I'ts a depressant and can also interfere with some medication. I stopped drinking as soon as I realised the terrible affect even a small amount could have on my mood. I'm not teetotal but even now I rarely drink and even then only when I know I'll be in safe and happy company.
I'm currently doing pretty well and I'm reducing my mediction, hopefully to zero.
There is light at the end of the tunnel but here are ups and downs along the way. Some people recover very quickly and others take years.
Hang in there and get well soon.
I'm reading this at the moment and though I have nothing to compare it against it's a fascinating and illuminating read for me. Written by an Irish GP with a very deep special interest and experience, it mixes accessible science with demystifying practical experience... good read to me anyway, would recommend anyone to look..
Fot the OP - have read the bulk of this thread and have to admit that I'm with Stolzy and Jackabout with their advice and experiences.
I see depression as a physical illness. It's harder for people to pigeon-hole since there is no specific biochemical marker or blood test.
Diabetics have an endocrine imbalance (lack) of insulin which is easily measured. Addisonian patients' have a metabolic imbalance (increase) in potassium/sodium levels which are easily measured. Sufferers of depression quite likely have a shortfall in neurotransmitter levels (eg serotonin) which cannot be measured - therefore there is a lot of myth and conjecture surrounding aetiology and treatment.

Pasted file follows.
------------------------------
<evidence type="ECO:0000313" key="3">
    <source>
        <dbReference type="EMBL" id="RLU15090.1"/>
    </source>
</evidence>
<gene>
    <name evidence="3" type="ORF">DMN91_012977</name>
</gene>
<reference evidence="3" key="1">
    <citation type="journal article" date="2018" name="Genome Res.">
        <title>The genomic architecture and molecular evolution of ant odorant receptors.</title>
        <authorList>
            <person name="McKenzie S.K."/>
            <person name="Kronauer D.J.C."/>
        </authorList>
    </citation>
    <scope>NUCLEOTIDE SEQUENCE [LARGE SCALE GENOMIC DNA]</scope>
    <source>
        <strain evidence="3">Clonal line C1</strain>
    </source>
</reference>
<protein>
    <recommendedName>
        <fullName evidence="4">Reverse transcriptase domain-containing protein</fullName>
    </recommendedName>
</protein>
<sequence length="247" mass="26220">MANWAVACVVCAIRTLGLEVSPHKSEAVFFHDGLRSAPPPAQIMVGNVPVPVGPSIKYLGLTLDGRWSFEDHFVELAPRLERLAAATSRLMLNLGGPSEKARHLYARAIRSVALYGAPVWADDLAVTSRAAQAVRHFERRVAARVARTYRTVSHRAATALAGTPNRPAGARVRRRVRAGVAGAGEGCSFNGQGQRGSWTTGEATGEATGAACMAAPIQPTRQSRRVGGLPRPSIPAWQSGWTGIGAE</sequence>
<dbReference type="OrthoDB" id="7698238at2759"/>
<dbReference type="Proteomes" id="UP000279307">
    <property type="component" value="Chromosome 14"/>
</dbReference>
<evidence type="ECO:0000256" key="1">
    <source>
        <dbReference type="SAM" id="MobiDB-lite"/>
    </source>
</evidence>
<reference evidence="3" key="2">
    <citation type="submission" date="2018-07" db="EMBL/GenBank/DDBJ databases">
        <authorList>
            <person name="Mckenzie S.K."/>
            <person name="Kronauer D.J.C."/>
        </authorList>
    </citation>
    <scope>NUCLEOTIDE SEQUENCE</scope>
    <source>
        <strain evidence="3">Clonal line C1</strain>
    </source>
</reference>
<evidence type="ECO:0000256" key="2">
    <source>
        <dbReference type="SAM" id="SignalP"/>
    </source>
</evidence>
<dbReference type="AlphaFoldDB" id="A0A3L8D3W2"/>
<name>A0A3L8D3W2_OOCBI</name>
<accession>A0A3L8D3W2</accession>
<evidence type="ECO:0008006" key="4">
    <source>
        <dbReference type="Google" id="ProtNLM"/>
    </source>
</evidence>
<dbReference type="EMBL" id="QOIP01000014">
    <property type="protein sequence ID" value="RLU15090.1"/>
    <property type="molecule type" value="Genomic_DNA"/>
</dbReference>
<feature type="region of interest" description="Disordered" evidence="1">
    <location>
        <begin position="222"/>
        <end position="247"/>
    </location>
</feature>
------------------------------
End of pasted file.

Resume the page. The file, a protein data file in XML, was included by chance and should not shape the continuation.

In my mind, depression is a physical illness like Diabetes mellitus, Addisons Disease (hypoadrenocorticism) and for that matter, a broken leg.
Likewise, SSRIs can be very effective in treating the disease just as insulin and Florinef will treat D. mellitus and Addisons. Neither will cure, they will only treat.
I wish you well and would encourage you to seek and listen to your GPs advice.